Jamie Dimon, the head of JPMorgan Chase & Co., is "recovering well" from emergency heart surgery, the bank announced on Thursday.

Dimon, 63, who is the longest-serving head of a major U.S. bank, experienced "an acute aortic dissection," and underwent surgery to repair it on Thursday morning, JPMorgan co-presidents Daniel Pinto and Gordon Smith said in a company memo.

"The good news is that it was caught early and the surgery was successful," the memo said, adding that Dimon is "awake, alert and recovering well."

Dimon was a key financial industry figure during the 2008 financial crisis in which numerous banks were bailed out by the government. JPMorgan accepted $25 billion under the Troubled Asset Relief Program (TARP) and brokered a weekend deal to purchase the ailing Bear Stearns.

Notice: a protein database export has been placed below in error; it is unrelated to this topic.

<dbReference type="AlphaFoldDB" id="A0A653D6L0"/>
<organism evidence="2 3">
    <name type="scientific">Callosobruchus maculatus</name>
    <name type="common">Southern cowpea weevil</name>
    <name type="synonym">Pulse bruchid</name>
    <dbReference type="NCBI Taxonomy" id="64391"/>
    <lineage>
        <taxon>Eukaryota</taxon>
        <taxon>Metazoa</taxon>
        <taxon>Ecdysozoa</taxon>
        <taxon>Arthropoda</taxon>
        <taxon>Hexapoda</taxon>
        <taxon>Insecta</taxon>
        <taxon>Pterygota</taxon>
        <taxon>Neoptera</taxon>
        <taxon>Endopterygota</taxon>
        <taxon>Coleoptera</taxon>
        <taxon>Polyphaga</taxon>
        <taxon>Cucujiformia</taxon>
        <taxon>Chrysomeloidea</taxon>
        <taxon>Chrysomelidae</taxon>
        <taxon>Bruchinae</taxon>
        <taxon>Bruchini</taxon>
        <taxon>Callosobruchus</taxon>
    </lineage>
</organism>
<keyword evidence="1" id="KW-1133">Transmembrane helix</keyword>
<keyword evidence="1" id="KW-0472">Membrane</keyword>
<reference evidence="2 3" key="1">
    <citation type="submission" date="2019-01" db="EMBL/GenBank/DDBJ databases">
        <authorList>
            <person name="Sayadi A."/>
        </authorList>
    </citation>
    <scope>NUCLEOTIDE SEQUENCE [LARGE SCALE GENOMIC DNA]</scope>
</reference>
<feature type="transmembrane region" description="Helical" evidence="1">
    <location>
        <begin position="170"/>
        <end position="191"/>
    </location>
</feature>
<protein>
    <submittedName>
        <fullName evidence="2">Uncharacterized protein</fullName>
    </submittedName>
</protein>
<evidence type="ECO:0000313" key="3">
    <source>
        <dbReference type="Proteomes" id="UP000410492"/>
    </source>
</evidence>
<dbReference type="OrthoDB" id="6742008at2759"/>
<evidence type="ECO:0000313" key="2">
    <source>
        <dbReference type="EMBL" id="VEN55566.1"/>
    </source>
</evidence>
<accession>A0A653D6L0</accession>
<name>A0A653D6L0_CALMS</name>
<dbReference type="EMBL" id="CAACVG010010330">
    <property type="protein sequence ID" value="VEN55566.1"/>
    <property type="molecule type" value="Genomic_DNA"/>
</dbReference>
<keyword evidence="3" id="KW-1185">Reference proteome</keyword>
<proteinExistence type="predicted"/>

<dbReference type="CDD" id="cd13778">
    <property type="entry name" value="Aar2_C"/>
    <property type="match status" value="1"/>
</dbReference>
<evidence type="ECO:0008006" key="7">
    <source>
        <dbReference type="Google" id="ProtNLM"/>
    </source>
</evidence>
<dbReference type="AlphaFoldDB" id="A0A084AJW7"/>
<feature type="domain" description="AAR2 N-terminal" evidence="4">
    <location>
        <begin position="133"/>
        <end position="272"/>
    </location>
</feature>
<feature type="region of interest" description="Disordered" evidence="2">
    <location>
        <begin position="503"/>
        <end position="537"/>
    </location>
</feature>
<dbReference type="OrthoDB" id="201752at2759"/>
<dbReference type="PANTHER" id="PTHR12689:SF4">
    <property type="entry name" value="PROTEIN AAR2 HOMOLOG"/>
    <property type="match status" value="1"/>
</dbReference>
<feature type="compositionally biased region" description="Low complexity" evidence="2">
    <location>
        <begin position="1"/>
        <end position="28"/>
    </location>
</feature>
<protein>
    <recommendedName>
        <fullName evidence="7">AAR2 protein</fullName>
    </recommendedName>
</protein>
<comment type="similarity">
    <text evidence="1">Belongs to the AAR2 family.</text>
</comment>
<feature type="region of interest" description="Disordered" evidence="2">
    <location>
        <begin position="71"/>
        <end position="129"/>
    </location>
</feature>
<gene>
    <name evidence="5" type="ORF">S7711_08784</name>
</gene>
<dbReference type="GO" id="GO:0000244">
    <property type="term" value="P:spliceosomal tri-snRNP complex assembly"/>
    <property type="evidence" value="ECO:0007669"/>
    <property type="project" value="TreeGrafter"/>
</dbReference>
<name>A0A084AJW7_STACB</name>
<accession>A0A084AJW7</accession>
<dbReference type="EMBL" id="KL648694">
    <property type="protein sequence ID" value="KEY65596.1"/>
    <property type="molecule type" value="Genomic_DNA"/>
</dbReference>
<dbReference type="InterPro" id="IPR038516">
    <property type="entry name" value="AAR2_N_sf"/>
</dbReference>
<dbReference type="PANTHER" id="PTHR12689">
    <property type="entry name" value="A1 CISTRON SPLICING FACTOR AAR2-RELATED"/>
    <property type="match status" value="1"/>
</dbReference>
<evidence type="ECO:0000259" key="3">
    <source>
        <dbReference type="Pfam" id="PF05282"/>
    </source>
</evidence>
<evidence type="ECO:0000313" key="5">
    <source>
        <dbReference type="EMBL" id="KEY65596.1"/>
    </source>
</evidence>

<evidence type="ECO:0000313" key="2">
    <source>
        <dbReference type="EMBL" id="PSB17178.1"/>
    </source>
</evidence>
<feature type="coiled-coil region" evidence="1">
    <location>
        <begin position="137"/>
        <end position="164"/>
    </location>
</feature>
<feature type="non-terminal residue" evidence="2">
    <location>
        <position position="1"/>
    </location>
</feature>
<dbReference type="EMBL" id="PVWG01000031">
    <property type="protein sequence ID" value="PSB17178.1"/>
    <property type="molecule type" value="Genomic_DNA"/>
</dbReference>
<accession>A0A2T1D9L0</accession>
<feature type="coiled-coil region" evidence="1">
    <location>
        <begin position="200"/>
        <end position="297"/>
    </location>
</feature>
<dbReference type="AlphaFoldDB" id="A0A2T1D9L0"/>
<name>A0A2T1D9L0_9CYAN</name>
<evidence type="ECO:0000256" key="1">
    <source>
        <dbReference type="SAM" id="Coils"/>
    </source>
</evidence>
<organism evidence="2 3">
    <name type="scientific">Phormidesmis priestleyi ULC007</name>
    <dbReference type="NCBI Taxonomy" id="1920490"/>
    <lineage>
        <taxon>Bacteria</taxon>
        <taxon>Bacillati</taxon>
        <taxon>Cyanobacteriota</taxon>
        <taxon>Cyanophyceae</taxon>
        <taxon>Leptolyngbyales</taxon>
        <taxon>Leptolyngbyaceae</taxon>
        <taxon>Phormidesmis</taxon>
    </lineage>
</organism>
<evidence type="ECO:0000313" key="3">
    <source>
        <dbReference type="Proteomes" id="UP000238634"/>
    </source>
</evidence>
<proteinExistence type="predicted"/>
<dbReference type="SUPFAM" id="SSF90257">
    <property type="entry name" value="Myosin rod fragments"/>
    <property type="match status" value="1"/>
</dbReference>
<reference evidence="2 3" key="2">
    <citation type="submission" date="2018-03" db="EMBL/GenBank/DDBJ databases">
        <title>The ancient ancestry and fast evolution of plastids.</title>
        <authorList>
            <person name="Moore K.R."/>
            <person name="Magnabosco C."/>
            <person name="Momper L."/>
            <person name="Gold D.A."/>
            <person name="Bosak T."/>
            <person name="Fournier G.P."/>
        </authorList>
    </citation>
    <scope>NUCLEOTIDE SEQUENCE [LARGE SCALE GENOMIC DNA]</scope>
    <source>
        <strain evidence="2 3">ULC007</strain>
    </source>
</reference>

In 2012, JPMorgan lost $5.8 billion after a London-based trader nicknamed the "London whale" took risky positions in credit derivatives. At the time, Dimon said "I should have caught it ... I didn't."

"We made a stupid error," he said in a speech at the Council on Foreign Relations in Washington. "We screwed up."

In 2014, Dimon was diagnosed with throat cancer. He reduced travel and made fewer public appearances during treatment, but recovered.

Copyright 2020 NPR. To see more, visit https://www.npr.org.

300x250 Ad

300x250 Ad

Support quality journalism, like the story above, with your gift right now.